After repossessing the collateral, a secured party may dispose of it in a commercially reasonable manner, Code § 8.9A-610(a), but it must provide notice to the debtor 10 days before doing so. Code §§ 8.9A-611 through -614. Significantly, "t is the secured party's repossession of the collateral, not necessarily the default, that triggers the notice requirement. Absent valid waiver by the debtor in a written agreement made after default, the parties could not alter the notice provisions." Barnette, 457 F.Supp.2d at 659 (citing, inter alia, Code §§ 8.9A-602(7) and 8.9A-624(a)). The parties did not waive the notice requirement in this case. Additionally, Britt, as a debtor, retained an interest in the car after Victory Nissan repossessed it, at least to the extent that she had a right of redemption under the "RISC" and Virginia law. See Code § 8.9A-623(c)(2). Therefore, Victory Nissan was required to provide notice to Britt prior to disposition of the car. Victory Nissan concedes that it did not do so.

 

your best bet is to do some research on what happened to the auto -  if you have the VIN,  the DMV may have records of the sales 

 

We had a  Similar thread here on CB, regarding a late model VW where the lender actually owed money to one of our members, and the reporting was corrected and she received a settlement,  

 

But it wasn't Santander,  

 

you're going to need to find out details  on the same and research this some before we can come up with a course of action , and it may take an attorney to effectively threaten them if the facts come down on your side 

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Plaintiff alleged the lack of periodic statements evidenced the creditor's express
waiver of its right to charge interest. However, Plaintiff cited statue 612 C.F.R. section
226.5(b)(2)(i) which deals with implied waiver and provides:
"The creditor shall mail or deliver a periodic
statement as required by § 226.7 for each billing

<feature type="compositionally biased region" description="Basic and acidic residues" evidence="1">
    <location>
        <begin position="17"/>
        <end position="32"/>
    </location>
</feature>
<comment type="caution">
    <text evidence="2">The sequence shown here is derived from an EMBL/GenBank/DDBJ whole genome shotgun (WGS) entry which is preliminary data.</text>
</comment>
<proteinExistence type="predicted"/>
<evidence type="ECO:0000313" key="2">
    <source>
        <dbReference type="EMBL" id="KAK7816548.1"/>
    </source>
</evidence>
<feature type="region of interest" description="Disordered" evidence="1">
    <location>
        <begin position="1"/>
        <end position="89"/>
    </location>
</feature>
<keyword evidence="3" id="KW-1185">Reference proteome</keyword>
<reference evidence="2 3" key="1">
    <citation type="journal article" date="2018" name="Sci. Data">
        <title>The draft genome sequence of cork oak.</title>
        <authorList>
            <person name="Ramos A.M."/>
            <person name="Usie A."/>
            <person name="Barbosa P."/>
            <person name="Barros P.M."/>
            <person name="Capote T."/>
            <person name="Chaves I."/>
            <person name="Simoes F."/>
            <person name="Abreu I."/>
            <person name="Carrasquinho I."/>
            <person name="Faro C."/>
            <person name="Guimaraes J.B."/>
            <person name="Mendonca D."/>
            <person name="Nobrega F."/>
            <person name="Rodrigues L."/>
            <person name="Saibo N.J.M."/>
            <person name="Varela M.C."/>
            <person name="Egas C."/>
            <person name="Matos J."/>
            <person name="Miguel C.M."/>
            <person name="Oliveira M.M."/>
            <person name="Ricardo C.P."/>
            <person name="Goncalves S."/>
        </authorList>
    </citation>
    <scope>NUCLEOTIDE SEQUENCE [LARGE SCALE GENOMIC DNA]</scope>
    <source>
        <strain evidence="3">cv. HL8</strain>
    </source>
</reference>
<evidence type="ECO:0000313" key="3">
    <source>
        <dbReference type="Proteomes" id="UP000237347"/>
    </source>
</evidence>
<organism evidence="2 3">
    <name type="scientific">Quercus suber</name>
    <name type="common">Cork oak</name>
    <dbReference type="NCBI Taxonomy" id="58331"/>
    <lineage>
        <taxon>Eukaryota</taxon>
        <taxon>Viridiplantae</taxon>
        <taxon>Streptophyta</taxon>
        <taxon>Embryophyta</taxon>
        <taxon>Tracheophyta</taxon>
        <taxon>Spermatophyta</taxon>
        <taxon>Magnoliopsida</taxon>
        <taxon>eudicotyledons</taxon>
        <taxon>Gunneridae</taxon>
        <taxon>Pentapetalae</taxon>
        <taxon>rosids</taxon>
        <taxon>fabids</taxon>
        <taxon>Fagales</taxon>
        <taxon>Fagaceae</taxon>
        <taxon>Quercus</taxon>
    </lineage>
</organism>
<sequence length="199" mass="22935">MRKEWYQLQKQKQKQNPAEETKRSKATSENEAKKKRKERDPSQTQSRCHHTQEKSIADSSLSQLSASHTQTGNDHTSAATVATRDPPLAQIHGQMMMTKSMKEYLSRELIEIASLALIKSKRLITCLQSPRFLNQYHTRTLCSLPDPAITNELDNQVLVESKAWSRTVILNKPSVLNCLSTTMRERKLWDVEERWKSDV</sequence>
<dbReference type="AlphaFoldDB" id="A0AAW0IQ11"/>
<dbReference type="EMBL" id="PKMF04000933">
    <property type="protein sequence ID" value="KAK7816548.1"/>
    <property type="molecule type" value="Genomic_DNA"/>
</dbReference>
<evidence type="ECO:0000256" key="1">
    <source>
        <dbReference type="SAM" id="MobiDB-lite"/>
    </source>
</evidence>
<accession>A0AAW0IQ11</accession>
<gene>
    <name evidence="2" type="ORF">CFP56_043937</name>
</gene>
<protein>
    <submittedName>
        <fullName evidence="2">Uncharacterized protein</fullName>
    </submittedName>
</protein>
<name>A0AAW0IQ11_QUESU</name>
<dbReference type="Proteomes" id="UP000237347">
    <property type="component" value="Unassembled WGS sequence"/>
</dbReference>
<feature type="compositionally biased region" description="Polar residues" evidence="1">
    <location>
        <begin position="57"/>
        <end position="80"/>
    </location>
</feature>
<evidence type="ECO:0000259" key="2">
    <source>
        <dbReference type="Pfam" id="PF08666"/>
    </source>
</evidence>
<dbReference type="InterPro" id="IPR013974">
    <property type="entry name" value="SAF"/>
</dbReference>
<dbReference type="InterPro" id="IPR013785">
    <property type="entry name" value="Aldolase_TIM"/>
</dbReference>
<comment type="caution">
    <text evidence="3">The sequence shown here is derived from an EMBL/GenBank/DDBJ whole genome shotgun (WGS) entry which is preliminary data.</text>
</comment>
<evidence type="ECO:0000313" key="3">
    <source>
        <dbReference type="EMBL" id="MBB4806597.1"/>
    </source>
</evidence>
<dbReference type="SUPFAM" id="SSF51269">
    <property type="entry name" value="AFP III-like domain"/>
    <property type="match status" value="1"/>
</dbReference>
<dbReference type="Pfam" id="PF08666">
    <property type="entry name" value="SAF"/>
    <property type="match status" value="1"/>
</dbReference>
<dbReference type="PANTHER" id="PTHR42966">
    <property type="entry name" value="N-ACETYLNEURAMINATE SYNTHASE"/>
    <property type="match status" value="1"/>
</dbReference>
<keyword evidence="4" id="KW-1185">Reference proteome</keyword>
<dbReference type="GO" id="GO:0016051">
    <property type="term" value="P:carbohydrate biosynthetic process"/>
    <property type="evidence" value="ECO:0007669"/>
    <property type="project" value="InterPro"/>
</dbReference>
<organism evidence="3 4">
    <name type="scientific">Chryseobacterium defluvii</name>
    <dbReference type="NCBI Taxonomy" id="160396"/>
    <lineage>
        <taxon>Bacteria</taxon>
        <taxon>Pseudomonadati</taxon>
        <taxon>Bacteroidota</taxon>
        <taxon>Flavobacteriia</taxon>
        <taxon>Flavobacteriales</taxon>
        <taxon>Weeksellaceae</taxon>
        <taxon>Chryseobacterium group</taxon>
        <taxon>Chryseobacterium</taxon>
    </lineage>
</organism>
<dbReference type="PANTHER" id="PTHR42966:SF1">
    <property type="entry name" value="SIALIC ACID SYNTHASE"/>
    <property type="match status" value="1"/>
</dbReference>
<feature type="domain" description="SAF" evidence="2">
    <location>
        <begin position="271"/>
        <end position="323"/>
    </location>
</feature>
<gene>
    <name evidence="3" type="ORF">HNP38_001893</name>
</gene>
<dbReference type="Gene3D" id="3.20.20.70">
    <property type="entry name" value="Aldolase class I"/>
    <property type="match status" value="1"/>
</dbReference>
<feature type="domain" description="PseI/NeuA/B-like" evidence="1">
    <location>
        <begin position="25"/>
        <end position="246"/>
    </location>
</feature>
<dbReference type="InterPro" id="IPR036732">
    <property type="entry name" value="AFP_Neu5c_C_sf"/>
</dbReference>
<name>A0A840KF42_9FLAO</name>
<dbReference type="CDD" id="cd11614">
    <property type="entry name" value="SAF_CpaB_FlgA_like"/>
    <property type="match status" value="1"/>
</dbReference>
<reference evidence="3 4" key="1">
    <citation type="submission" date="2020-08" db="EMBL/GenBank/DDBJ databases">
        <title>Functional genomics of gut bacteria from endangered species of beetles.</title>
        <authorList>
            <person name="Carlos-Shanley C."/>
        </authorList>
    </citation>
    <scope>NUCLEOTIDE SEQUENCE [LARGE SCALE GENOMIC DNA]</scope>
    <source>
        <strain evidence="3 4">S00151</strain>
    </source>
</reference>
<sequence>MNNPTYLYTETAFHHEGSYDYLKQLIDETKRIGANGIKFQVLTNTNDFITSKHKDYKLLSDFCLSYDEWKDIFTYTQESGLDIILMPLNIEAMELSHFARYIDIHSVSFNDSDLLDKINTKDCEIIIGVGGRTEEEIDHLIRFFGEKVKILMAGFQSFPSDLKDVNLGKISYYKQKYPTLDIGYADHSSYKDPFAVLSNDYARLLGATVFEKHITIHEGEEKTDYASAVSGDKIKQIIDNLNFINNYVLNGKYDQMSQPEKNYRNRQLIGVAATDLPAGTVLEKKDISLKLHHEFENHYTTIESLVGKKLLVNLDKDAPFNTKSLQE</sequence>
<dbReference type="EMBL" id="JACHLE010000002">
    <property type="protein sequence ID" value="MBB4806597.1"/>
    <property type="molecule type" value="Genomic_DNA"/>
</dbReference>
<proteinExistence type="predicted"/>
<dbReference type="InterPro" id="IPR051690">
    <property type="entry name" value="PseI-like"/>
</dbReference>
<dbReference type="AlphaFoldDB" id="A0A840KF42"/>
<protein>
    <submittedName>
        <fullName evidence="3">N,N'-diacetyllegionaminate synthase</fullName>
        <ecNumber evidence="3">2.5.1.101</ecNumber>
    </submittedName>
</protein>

cycle at the end of which an account has a debit or
credit balance of more than $1 or on which a
finance charge has been imposed. A periodic
statement need not be sent for an account if the
creditor deems it uncollectible, if delinquency
collection proceedings have been instituted, if the
creditor has charged off the account in accordance
with loan-loss provisions and will not charge any
additional fees or interest on the account, or if
furnishing the statement would violate federal law."

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11 hours ago, legaleagle2012 said:

Plaintiff alleged the lack of periodic statements evidenced the creditor's express
waiver of its right to charge interest. However, Plaintiff cited statue 612 C.F.R. section
226.5(b)(2)(i) which deals with implied waiver and provides:
"The creditor shall mail or deliver a periodic
statement as required by § 226.7 for each billing
cycle at the end of which an account has a debit or
credit balance of more than $1 or on which a
finance charge has been imposed. A periodic
statement need not be sent for an account if the
creditor deems it uncollectible, if delinquency
collection proceedings have been instituted, if the
creditor has charged off the account in accordance
with loan-loss provisions and will not charge any
additional fees or interest on the account, or if
furnishing the statement would violate federal law."

that's for open ended Credit, not installment loans